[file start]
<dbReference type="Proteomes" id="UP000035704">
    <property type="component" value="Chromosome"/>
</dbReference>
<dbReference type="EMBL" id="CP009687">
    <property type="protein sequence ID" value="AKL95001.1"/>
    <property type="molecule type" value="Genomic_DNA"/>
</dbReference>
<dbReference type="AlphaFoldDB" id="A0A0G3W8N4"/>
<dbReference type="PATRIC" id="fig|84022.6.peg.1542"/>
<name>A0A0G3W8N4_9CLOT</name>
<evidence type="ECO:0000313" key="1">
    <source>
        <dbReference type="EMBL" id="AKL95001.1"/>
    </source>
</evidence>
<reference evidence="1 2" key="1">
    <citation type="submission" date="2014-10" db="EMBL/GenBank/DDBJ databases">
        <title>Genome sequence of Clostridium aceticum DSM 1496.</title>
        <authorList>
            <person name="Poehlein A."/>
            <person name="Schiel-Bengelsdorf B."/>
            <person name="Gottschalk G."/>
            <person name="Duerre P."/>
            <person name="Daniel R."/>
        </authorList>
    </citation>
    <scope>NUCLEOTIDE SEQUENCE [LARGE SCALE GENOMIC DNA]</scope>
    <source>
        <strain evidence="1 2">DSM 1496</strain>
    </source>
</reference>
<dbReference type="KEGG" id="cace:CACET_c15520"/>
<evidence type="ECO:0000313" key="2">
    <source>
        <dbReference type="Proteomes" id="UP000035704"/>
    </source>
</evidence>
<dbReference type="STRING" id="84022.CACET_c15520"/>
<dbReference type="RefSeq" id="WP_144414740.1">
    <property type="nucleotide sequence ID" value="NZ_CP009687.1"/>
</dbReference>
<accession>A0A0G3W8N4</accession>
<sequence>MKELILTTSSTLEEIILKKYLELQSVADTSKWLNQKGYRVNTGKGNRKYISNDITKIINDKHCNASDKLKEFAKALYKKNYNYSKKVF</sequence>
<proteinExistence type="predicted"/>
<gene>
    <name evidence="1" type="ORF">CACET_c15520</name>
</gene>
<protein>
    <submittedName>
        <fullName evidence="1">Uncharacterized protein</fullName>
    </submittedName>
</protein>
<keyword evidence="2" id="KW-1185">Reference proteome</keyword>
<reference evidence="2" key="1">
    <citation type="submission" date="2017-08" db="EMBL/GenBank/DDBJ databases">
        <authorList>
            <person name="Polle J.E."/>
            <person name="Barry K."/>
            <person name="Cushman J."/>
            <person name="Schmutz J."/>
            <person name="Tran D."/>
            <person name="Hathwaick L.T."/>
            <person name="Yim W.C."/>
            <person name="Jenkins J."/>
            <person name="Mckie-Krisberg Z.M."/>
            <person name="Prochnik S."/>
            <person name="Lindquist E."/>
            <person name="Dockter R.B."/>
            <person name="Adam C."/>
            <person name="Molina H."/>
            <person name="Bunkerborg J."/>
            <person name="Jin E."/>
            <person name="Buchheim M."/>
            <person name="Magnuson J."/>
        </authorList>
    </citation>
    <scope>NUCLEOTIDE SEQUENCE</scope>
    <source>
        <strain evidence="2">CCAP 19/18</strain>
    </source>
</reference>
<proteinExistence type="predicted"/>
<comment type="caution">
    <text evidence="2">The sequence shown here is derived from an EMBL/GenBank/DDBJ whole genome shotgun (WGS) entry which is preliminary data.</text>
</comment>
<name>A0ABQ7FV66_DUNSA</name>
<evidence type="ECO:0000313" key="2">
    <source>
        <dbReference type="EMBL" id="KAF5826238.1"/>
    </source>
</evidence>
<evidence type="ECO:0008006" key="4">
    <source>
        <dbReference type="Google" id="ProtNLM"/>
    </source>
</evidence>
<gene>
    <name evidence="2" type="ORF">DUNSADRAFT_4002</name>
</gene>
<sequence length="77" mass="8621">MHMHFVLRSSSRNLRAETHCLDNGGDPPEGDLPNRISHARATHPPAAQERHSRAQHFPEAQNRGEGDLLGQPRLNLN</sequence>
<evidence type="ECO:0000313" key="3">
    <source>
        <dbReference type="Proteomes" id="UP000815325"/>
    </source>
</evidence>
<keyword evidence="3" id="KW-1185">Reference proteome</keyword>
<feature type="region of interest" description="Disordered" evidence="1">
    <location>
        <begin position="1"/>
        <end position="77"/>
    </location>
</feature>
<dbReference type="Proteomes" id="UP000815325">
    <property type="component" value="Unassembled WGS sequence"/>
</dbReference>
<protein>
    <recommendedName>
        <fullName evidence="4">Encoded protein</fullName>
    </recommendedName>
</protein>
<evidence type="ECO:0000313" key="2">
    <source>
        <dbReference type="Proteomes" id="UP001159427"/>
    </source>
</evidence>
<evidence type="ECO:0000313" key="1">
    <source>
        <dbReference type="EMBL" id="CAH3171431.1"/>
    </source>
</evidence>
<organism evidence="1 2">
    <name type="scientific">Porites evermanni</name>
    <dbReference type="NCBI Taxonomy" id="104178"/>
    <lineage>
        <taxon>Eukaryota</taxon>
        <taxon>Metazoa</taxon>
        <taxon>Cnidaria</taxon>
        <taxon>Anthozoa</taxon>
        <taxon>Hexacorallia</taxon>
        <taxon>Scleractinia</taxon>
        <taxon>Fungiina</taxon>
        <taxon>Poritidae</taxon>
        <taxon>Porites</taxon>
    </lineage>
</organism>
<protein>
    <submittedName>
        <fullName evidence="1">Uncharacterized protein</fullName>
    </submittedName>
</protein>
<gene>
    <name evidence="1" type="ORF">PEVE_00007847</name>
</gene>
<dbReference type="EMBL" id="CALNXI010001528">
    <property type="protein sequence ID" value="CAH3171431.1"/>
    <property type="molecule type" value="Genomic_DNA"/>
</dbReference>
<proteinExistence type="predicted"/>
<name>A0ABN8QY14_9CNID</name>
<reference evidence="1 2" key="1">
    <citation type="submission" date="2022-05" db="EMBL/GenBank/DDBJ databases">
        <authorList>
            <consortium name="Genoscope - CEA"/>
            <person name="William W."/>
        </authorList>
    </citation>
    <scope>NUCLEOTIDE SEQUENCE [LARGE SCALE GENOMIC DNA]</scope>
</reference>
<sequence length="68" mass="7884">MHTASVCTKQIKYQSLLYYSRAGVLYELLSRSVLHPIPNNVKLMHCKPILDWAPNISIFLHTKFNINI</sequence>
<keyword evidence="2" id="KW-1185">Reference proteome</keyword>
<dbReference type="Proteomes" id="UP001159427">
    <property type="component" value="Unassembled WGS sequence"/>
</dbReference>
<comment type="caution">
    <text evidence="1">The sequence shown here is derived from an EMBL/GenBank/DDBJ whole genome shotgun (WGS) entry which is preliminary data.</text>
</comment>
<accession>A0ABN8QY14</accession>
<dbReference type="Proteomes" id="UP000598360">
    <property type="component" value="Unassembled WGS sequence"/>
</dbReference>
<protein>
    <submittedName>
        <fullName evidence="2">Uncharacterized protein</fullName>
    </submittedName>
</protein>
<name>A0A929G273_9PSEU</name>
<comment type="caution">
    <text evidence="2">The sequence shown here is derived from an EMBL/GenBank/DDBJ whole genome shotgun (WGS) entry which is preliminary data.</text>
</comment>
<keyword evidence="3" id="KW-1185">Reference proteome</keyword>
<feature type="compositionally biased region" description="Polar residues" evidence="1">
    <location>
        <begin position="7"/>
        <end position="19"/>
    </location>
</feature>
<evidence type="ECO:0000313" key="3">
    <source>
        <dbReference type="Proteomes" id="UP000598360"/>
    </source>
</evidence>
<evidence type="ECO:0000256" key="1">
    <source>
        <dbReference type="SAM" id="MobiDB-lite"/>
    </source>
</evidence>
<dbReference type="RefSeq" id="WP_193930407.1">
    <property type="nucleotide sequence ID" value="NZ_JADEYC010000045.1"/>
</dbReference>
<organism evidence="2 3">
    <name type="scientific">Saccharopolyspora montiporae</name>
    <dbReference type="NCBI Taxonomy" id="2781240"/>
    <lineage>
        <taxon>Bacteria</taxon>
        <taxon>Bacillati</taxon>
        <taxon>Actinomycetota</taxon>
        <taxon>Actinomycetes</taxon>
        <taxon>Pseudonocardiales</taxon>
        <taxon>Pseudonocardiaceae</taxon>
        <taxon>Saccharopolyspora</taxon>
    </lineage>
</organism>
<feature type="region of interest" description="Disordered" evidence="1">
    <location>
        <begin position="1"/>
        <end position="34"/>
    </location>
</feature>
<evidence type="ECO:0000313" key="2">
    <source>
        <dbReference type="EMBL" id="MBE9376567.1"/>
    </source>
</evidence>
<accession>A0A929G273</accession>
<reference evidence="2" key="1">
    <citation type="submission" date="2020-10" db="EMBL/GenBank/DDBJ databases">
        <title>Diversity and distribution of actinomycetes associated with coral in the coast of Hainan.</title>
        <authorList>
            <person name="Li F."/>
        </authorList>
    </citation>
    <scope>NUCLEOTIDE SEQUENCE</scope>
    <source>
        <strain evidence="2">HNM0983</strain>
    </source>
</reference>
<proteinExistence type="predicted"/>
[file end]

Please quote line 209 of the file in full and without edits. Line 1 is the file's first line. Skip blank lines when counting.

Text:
</dbReference>